Item description for Matthew Poole's Commentary on the Holy Bible 3 Volume Set by Matthew Richard Poole...
Overview Perhaps the only true rival to Matthew Henry! Charles Spurgeon said, "If I must have only one commentary, and had read Matthew Henry as I have, I do not know but what I should choose Poole. He is a very prudent and judicious commentator . . . not so pithy and witty by far as Matthew Henry, but he is perhaps more accurate, less a commentator, and more an expositor."
Publishers Description Perhaps the only true rival to Matthew Henry Charles Spurgeon said, "If I must have only one commentary, and had read Matthew Henry as I have, I do not know but what I should choose Poole. He is a very prudent and judicious commentator . . . not so pithy and witty by far as Matthew Henry, but he is perhaps more accurate, less a commentator, and more an expositor."
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Studio: Hendrickson Publishers
Est. Packaging Dimensions: Length: 10.42" Width: 7.36" Height: 5.19" Weight: 7.97 lbs.
Release Date Feb 1, 2001
Publisher Hendrickson Publishers
ISBN 0917006283 ISBN13 9780917006289
Availability 0 units.
More About Matthew Richard Poole
Matthew Richard Poole, a native Californian, has authored more than two dozen travel guides to California, Hawaii, and abroad, and is a regular contributor to radio and television travel programs, including numerous guest appearances on the award-winning "Bay Area Backroads" television show. Before becoming a full-time travel writer and photographer, he worked as an English tutor in Prague, a ski instructor in the Swiss Alps, and a scuba instructor in Maui and Thailand. Highly allergic to office buildings and mortgage payments, he spends most of his time traveling the globe and searching for new adventures. His other Frommer's titles include "California, California from $70 a Day, San Francisco from $70 a Day," the "Irreverent Guide to San Francisco," and "Portable Disneyland."
Matthew Richard Poole currently resides in Marin County, in the state of California.
Reviews - What do customers think about Matthew Poole's Commentary on the Holy Bible 3 Volume Set?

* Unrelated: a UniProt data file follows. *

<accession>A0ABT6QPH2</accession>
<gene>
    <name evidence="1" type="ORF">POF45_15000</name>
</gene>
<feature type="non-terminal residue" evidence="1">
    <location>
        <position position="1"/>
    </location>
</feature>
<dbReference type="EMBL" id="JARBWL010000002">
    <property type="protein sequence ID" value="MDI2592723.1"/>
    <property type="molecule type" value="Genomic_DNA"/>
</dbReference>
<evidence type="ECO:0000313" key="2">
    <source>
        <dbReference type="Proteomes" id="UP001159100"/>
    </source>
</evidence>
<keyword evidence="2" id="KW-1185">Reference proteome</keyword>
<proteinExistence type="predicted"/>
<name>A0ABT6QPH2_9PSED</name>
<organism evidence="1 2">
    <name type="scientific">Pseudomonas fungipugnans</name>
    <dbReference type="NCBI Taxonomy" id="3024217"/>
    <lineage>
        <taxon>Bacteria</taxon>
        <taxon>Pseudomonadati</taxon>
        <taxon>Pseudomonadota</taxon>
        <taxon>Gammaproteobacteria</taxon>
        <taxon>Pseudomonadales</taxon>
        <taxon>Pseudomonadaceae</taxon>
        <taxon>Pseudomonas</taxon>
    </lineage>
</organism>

A MUST HAVE FOR ANY CHRISTIAN'S LIBRARY Dec 4, 2002
I recommend this work because 1) The excellent use of the scriptures themselves and not suspect outside sorces to illuminate verses and passages (i.e. He uses scripture to explain scripture - not a bunch of liberal PhD's ideas on what the Bible "might" say!) 2) Very vigorous and classic 17th Century prose is used througout the work. This commentary was published in the 1680's and still has marks of the quality of scholarship that produced the KJV. It is as engaging as reading Edward Gibbon. 3) It is printed with the Holy Text and the notes combined and negates the need to keep switching from a Bible back to the notes. These three factors themselves are the best reasons to purchase this work I can give you. Also you will not find it any cheaper that here at this site[.com]. [...]
ONE OF THE BETTER COMMENTARIES AVAILABLE Dec 3, 1999
Matthew Poole has put together a marvelous work. He separates the verses and the individual phrases within the verses to make his comments easy to follow and ideal for quick reference. The print is small, so there's a great deal of information on each page. Poole does a good job of referencing some of the other verses that pertain to a passage's particular subject matter. And the language is actually somewhat easy to read when compared with some of the other older commentaries.
One of the things I am especially pleased with is that, in some cases, he gives various interpretations of a word's meaning or sometimes even the whole point that is intended. It's not that he's swaying in his understanding. It seems to be a simple acknowledgement of uncertainty. So instead of guessing, as some do, he communicates the different perspectives. And often he will let the reader know to which interpretation he leans.
The only drawback is his comments sometimes lack enough detail. Anyone like me, who not only wants to know what it means but why, better be prepared to do the research if this is important. Poole doesn't always explain how he arrived at a particular understanding and he doesn't give a great deal of historical data either. But in researching these things myself, I generally find Poole to be on target with what I'm able to conclude.
In my opinion, either Matthew Poole or Matthew Henry is the first commentary set a student should consider, depending on preference. Both cover the whole Bible. Both are very handsome sets of books (unless you purchase the Matthew Henry commentary in one book). And most importantly both are the scholarly works of men who have a passion for God's word. However, I slightly favor Poole's comments simply because they're an easier read.